You can get around this by installing ad blocker software or plugins on your browser and on each and every device that you wish to block ads. This will certainly speed up browsing, but there’s a trade off as the ad blocker itself typically uses processing power to block ads. But there is a better way to block ads across your entire home network with nothing more than a Raspberry Pi and a single line of code.

Something called pi-hole recently came to my attention, so I spent a little time booting up my old Raspberry Pi 1, installing a fresh version of Raspbian Operating System and then running the pi-hole command. Within minutes I had a dedicated DNS server which uses OpenDNS as the Upstream DNS Servers. What does all that mean? Well essentially, pi-hole has a huge list of all the domains that tend to serve ads and it downloads them to itself. You then tell your home devices to use the pi-hole as their DNS server either by configuring your router (see above) or by manually adding the pi-hole IP address as the DNS server to each PC/phone/tablet. When your device makes a request to a domain that’s listed in pi-hole, the ad is essentially blocked before its even downloaded. The great thing about pi-hole is that you can use it in tandem with openDNS, giving you dual protection.

Pi-hole is free software and a Raspberry Pi with a case, SDCard and power supply would set you back around £45.

So whats next? Now that my little Raspberry Pis running again and feeling quite proud of itself, I’m going to see how well a Minecraft Server will run from it while pi-hole is running.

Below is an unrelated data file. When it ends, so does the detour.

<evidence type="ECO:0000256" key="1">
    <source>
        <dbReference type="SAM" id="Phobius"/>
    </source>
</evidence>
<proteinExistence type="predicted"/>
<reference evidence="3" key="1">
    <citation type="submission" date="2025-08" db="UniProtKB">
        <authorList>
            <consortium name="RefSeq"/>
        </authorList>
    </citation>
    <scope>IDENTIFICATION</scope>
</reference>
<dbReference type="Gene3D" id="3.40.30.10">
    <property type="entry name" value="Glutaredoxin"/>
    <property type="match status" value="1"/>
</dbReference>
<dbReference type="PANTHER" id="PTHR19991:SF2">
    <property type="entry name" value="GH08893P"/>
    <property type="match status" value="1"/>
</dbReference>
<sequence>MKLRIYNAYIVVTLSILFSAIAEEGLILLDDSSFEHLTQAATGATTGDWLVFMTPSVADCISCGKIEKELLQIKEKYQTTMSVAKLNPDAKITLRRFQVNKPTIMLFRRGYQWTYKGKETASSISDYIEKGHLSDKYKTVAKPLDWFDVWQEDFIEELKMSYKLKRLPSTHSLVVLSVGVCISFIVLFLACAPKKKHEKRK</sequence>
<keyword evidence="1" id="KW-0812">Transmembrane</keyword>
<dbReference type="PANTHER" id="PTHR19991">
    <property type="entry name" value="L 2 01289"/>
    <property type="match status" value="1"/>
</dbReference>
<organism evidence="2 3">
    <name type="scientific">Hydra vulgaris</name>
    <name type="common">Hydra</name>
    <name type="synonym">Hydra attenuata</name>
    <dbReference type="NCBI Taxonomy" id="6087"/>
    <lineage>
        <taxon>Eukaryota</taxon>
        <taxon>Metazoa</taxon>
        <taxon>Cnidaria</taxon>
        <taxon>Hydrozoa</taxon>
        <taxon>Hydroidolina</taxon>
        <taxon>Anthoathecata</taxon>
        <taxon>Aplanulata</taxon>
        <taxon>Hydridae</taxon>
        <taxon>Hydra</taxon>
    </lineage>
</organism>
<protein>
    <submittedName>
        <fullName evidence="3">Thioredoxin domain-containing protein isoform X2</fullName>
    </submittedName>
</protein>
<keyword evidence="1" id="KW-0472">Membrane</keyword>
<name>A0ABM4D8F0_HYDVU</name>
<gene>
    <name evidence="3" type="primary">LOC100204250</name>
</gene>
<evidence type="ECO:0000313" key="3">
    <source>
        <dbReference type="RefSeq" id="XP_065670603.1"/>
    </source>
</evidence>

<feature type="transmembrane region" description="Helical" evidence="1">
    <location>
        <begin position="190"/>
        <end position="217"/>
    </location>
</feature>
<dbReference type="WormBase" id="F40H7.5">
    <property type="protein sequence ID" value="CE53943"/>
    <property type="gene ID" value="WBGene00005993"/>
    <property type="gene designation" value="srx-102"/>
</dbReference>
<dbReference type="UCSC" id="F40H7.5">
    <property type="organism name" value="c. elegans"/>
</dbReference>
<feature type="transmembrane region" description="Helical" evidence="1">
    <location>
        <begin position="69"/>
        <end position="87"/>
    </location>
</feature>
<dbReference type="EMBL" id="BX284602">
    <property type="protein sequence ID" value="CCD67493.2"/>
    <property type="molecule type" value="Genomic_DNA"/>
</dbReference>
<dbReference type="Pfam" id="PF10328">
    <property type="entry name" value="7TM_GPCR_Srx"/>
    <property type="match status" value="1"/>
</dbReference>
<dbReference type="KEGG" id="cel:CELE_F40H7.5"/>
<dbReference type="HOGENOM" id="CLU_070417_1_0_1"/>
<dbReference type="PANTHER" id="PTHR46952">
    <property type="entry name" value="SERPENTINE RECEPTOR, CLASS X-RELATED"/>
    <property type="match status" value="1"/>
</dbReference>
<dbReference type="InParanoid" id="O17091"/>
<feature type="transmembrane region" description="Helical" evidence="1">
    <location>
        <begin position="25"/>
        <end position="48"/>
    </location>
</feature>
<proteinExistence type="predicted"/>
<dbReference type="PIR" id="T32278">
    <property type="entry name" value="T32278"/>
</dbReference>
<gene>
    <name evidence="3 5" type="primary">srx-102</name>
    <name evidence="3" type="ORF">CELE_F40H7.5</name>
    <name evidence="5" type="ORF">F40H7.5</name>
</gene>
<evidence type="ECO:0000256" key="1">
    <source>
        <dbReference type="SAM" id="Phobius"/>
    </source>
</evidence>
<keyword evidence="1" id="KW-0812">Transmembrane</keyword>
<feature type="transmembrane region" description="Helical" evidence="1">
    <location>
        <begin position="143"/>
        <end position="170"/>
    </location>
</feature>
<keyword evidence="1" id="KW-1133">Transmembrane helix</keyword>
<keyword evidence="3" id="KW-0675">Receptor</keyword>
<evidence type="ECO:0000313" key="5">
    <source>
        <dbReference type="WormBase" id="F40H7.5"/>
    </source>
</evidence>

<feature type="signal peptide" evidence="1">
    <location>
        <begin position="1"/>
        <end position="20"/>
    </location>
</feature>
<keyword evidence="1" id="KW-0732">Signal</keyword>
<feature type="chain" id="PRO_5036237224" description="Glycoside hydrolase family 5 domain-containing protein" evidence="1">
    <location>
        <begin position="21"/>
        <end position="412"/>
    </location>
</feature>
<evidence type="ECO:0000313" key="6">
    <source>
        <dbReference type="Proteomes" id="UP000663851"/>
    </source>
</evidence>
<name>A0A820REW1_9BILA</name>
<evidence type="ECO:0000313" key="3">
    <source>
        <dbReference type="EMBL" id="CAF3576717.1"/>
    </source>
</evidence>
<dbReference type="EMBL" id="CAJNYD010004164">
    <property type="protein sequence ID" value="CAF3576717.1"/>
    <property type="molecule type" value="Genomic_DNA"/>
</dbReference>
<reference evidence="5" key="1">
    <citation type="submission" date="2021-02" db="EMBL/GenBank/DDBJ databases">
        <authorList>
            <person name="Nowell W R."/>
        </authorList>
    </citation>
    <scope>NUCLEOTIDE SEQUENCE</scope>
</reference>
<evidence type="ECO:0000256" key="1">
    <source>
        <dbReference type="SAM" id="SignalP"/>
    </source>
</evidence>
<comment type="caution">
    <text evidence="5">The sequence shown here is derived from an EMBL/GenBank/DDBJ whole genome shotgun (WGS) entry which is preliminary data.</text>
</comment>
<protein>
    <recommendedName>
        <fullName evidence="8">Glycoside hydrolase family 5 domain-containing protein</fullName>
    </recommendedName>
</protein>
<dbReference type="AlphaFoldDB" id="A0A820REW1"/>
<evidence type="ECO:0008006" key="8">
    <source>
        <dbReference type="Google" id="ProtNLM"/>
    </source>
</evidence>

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A question that we get asked regularly is “how secure is my password” and there unfortunately is no simple answer, however it is possible to figure out roughly how vulnerable you might be. There are some simple rules that we should follow when it comes to password creation and I’ve listed these below:

  1. make sure your passwords are at least 16 characters long
  2. use a different password for each service you use
  3. ensure that your password is not based on a dictionary word (in any language) or indeed any word that might be easy to guess
  4. ensure that your password contains a variety of uppercase and lowercase letters, numbers and also special characters such as $ % and * for example
  5. change your passwords every 3 months

Thats actually quite a daunting list but according to tools online such as my newly created password that fits all the above criteria might take 420,805,123,888,006 years and 6 months to crack. Thats a long long time but even thats not stricty accurate and I may discuss this in a future blog article, but simply mention “Moores Law” or more the death of Moores Law and the advent of Quantum Computing. As a comparison the password “password” can be guessed within 1 minute and 13 seconds, and thats if the computer doing the guessing isn’t cycling through commonly used passwords first.

If we consider that the only way we’re likely to remember these passwords is to use a piece of software such as a bespoke password manager, or even the web browser itself as many of them offer the ability to remember passswords or perhaps spreadsheet then ideally we should also be password protecting this source too, in case our computer gets hacked and vital data is exposed to the hacker. We could write them all down on a piece of paper and file that away, however my writing is atrocious and did I write a “1” or an “l”, a “O” or a “0”.

The more pressing issue is remembering all these passwords for each and every service. If we were to follow the above 5 points then I expect that we would be continually requesting password reminders. But is that really such a bad thing? After all if we’re asking for a password reset every time we need to log in, we’re potentially fulfilling point 5 while of course fulfilling all the other points as well?